Jus’ Now

Obviously it’s been a little while since I’ve posted. That’s the joy of not having internet- blogs suddenly become a bit more tricky to keep up. So, I think, it’s a good time to introduce you to some Guyanese creole- “jus’ now”.

I think the first couple months of PC are designed to drive you a little insane. This isn’t a bad thing, really, but it’s intense. Ask any PCV and they’ll tell you that PST is probably one of their least favourite parts of service. A combination of living with a host family (often after living alone for several years), a jam-packed schedule of training sessions and practicum, PC watching your every move, and cultural differences makes the first three months a shock to the system. Your brain never shuts off. Sometimes I wondered why I decided to put myself through this twice.

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At a mural painting event in New Amsterdam

The first time around was intense- in Jordan there were major cultural differences, a language that sometimes left me wanting to cry (Arabic, you beautiful, evil language), long training sessions five days a week that piled on the assignments and commitments. There were good times (floating in the Dead Sea, eating fresh falafels and hummus every Friday morning with my host family), but it wasn’t easy.

Guyana, in some ways, has cut me some slack. The language here is Creolese, an English based creole that fortunately hasn’t been too difficult to pick up. Most of the training sessions were exactly the same, so it was more of a refresher than new things to take in. But there’s still a whole new way of life to which I’ve needed to adapt. There’s still “jus’ now”.

I’m getting used to jus’ now, the Guyanese version of inshallah- it means it’ll happen when it happens, and that may take a while. (It’s also great for stalling when you don’t really want to do something.) The Guyanese say it all the time in every possible context. The car will pick you up jus’ now. You’ll get your internet fixed jus’ now. We’ll get the frogs out of your sink jus’ now.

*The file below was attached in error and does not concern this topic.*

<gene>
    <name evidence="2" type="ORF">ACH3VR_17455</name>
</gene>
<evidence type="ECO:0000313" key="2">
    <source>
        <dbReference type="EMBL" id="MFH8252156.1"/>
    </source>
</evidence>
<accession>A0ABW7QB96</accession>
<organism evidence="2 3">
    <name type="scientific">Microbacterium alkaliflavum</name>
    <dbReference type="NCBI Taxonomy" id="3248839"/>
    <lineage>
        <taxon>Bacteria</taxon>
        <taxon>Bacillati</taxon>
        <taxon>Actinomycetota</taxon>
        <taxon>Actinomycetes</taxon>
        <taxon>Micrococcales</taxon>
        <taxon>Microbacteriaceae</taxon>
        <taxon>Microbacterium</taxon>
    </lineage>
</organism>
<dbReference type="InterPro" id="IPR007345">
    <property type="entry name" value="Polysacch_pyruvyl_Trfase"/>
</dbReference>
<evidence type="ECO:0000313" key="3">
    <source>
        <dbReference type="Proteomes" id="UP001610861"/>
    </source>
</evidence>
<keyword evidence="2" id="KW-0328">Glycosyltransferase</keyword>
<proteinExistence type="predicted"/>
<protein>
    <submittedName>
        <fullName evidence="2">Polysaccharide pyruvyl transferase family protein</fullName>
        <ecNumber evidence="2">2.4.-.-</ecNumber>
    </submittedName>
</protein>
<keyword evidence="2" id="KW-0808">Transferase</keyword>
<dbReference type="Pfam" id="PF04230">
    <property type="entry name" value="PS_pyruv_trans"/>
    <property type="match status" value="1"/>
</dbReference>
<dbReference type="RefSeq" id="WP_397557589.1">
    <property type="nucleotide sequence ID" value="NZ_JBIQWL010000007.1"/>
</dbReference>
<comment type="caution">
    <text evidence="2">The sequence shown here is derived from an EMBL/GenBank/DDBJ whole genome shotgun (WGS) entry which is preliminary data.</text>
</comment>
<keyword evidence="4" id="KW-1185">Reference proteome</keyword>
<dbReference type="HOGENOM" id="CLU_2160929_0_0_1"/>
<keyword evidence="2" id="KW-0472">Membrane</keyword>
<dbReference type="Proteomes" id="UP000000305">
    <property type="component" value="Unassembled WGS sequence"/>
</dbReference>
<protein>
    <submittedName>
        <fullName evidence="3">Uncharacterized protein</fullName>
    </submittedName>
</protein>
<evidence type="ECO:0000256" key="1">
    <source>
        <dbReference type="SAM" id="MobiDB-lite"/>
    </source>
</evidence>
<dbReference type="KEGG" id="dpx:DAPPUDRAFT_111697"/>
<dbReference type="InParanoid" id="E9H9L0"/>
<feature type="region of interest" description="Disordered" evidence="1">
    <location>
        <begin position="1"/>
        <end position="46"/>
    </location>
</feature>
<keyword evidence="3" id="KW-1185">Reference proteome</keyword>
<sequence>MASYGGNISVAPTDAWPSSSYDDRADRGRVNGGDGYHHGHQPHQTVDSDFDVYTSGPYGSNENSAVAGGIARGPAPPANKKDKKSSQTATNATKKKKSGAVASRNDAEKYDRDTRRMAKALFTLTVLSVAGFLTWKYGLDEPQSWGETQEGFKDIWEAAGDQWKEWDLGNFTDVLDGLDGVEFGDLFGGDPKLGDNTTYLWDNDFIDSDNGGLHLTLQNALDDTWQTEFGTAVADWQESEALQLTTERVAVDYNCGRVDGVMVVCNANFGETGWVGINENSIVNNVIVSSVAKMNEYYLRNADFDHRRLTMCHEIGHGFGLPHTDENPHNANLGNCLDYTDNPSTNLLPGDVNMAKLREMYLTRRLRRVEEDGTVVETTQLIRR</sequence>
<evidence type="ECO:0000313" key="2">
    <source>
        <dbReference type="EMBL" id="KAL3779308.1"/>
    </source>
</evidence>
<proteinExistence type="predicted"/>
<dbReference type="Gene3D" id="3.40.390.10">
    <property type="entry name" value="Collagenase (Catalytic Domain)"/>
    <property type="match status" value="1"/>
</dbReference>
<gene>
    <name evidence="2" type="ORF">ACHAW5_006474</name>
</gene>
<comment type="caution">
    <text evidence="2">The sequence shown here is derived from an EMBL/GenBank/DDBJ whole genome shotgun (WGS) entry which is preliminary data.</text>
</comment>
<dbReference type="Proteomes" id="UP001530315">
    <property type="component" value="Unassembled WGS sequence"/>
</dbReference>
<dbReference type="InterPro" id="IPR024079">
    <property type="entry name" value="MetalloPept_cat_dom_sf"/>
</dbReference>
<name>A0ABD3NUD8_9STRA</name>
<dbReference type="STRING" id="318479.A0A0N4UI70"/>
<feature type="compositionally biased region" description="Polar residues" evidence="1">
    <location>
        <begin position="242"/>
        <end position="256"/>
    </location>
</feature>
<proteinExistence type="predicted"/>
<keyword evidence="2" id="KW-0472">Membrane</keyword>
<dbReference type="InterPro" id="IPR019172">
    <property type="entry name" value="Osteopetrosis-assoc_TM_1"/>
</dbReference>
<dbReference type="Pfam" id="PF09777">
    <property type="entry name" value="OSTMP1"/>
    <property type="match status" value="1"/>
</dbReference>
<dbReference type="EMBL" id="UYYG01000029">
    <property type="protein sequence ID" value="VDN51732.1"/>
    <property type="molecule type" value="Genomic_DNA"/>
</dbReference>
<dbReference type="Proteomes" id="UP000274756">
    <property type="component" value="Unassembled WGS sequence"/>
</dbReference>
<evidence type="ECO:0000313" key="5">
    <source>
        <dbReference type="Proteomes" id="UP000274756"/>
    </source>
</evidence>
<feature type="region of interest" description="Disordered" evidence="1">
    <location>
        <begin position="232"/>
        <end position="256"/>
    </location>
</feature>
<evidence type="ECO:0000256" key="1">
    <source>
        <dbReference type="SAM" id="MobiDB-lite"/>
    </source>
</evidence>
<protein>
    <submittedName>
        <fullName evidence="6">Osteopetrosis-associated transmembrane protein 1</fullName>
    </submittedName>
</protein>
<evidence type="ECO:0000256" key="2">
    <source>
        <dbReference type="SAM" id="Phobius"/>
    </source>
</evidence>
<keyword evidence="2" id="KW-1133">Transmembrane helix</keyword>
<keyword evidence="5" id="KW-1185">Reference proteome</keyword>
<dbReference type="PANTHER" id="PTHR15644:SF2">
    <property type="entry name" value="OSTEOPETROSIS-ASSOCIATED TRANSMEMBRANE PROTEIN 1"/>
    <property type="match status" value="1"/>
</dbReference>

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On the way to the beach in my new village

It’s something, I think, many Americans (and Australians, thanks dad), aren’t exactly used to. We’re taught to walk with a purpose, that if work starts at 8 you’re there at 7:50. Relax once you’ve earned it. Hurry up and get it finished. Guyana works differently- slow down, it’ll get done, relax. It’s the Australian “no worries” attitude on steroids. And while at times incredibly frustrating, there’s something liberating about letting yourself take time.

In spite of this, the first four months in Guyana have flown by. I’m pretty settled into my new village in West Coast Berbice, a stone’s throw away from the muddy Atlantic and surrounded by rice paddies and palm trees. My community is small, mostly Afro-Guyanese, and very friendly. It’s just a short minibus ride to the market every Saturday, where you can get the best fruit and veg I think I’ve ever had. I’ve inherited a pet dog, Foxy, and at least fifteen chickens (I thought having chickens would be nice. I was wrong. They’re assholes). I’ve finished summer school and while exhausted, am grateful for the glimpse into the challenges I’ll be facing once the school year officially begins in two weeks’ time.

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My school for the next two years

So much has happened, so many stories I could ramble on about. Like my PST host family making fun of me as I tried (and failed) to make roti. Or getting pulled into the dance circle at a kway kway, a party the night before an Afro-Gyanese wedding, because you like to dance, right? Or getting covered in mud on the way to a woman’s house where we met her pet parrot and sat watching awful lifetime movies. It’s been a packed four months.

It’s a lot to tell. But I’ll get there. Jus’ now.

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Not Your Typical Journey

When I was eleven, a friend’s mother came to school and talked to us about her experience living and working in Africa as a Peace Corps Volunteer. Already a geography nerd and travel lover, I’m sure it didn’t surprise my parents when I came home that day and announced that when I grew up I’d join the Peace Corps.

For years I thought I’d be living in a hut in French speaking Africa somewhere, living that totally romanticized, stereotypical life I’d seen in movies. I studied French in school, Anthropology at uni. And when I applied in 2013 I thought I’d be headed to Cameroon or Rwanda.

So my invitation to Jordan came as a bit of a surprise.